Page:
by Weizmann Hamilton
South Africa is going through its most serious economic crisis of the democratic era. What characterises this crisis, probably more than any other before it, is that there is no solution on a capitalist basis. The crisis has been produced by the very policies the capitalist class has enforced on their executive committees – the capitalist governments worldwide, including the ANC in SA. The scientist and socialist, Albert Einstein, defined insanity as doing the same thing over and over again but expecting a different result. Yet this is precisely what capitalist governments are doing worldwide. SA is no exception.
Annual growth in GDP (gross domestic product – the total value of goods and service produced) is the worst since measurements began in 1946. With every sector of the economy affected, analysts are in a competition to find the right words to describe the extent of the crisis. One analyst predicts that a “financial tsunami” is about to hit:
Record unemployment, stagnant economic growth, government debt levels rocketing from 25% of GDP in 2009 to an expected 60% by the end of this year. There are today more people on social grants (17,3m) than those who earn a living. The residential property market has now moved sideways for 11 years and in real terms is down 23% when inflation is factored in. The JSE has just had its worst 5-[year] period on record and the rand has collapsed from R6,80 [to the dollar] in 2012 to around R15 today. South Africans are infinitely worse off today than five and ten years ago.
The retail sector share price collapse is described as “an apocalypse and the mining industry is feared to be entering its “last chapter”. Construction heavyweights Group Five and Aveng have applied for business rescue and one of the oldest, Murray & Roberts, is exiting the sector altogether. By September nine out of ten manufacturing sectors had shrunk. Mall building is said to be “a bubble waiting to pop”. The worst drought in a thousand years is affecting agriculture in three provinces. The 127-year old Tongaat Hullett is pulling out of sugar production. New investment into the economy fell 4.5% in the first quarter of 2019.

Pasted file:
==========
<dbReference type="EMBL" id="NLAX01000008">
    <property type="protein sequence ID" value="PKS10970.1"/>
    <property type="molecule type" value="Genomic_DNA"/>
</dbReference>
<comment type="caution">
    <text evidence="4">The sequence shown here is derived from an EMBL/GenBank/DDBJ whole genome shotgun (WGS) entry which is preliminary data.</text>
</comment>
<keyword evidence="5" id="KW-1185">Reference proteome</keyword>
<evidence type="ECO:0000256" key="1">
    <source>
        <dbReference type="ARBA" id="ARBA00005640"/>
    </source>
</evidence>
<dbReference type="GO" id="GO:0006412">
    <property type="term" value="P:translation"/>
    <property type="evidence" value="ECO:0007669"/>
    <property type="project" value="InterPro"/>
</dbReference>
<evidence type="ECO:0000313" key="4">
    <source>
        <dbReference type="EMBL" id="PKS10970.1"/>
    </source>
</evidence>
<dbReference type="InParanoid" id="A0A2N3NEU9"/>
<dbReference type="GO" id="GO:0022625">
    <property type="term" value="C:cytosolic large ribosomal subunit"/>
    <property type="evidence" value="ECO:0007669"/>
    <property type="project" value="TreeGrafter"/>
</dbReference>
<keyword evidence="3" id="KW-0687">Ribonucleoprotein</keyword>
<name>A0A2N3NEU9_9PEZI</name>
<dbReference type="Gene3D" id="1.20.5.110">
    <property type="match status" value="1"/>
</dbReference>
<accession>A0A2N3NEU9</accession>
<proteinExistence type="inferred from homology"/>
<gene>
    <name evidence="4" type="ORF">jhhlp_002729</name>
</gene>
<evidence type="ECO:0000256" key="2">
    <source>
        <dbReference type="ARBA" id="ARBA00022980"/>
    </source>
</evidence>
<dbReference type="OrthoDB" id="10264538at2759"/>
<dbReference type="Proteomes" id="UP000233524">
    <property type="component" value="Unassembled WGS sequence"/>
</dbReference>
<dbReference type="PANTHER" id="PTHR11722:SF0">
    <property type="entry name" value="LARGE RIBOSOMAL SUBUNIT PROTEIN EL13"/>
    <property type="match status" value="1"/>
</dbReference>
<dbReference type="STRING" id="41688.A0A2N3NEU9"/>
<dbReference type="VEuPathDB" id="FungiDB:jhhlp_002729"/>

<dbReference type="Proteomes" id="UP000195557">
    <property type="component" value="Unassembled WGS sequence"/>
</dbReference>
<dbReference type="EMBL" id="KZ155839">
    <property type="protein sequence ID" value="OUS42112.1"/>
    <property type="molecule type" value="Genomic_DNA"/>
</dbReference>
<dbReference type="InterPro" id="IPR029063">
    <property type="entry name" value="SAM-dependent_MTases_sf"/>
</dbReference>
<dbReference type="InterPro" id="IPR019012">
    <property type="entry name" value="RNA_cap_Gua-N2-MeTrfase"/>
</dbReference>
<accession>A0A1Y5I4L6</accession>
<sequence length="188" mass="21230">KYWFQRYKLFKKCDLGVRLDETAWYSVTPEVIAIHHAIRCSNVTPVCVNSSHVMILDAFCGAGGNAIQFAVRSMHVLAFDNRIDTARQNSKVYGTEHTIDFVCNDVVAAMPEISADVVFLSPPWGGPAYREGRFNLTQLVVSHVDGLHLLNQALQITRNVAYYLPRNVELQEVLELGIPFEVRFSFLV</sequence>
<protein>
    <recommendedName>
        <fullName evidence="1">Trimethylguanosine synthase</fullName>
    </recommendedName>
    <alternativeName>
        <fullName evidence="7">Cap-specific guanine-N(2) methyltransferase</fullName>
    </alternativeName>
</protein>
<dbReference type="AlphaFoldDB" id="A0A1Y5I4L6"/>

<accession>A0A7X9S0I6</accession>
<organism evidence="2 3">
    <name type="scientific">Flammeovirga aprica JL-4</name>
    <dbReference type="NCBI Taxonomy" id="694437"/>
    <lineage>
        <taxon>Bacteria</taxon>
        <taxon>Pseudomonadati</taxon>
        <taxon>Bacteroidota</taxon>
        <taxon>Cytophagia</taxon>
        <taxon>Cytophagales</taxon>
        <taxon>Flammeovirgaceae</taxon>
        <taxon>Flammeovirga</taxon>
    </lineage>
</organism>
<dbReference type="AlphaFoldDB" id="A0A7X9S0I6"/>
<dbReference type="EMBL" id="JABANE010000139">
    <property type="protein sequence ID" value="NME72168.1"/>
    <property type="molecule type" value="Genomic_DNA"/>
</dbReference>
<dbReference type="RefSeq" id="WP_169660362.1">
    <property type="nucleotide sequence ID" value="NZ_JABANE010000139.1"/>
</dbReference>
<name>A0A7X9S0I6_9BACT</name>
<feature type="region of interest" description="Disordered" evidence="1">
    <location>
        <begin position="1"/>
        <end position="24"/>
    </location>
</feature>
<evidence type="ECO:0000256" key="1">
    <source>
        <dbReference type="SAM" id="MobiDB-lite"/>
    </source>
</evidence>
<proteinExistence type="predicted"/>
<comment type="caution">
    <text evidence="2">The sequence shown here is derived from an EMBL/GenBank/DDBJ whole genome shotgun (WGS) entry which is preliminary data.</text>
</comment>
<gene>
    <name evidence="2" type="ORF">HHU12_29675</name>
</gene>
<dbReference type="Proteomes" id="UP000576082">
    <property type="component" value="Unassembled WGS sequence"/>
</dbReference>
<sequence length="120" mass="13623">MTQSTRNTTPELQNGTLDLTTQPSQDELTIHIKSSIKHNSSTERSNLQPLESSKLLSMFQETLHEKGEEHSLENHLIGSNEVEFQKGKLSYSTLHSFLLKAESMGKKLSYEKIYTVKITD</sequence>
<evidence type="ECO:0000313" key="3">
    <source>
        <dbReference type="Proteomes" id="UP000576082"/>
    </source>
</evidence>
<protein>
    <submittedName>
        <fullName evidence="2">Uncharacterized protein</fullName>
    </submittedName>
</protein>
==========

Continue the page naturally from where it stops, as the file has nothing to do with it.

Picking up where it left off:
The downward trend in SA’s business cycle has continued since the end of 2013, the longest downturn since 1945. Economic growth forecasts have been revised downwards for the ninth year in a row. Growth in 2019 is predicted at between 0.5% and 1% and expected to persist at these levels. The National Planning Committee that Ramaphosa chaired calculated that growth of 5.4% a year for ten years consecutively would be required to eliminate extreme poverty and achieve full employment by 2030.
By September this year, a shocking number of South Africans were living below the food poverty line. To feed a family of four a nutritionally complete basket of food, costs R2,327 per month. But more than half the population live on less than R1,230; a quarter on less than half that at R19 per day. The child support grant of R420 per month cannot adequately feed its 12.3 million recipients.
Despite unemployment having reached a record 10.2 million, the jobs bloodbath continues. SAA wants to retrench 944; PRASA’s job losses will reach 10,000 by the end of this year; Saldanha Bay’s closure will destroy 2,000 jobs; 10,000 in banking; the mining industry is threatening 100,000 job losses if the carbon tax is introduced next year. It is abundantly clear that the capitalist class and its executive committee, the ANC government, have only one “solution”: to place the burden of the crisis on the shoulders of the working class.
What lies at the root of the crisis?
Despite hypocritical posturing as champions of the nation’s interests, capitalists do not invest for the good of the economy or the people. They invest to make a profit. But low wages and mass unemployment means the working class do not have enough money to buy the goods they themselves produce – this is what is meant by “demand” – consumer purchasing power.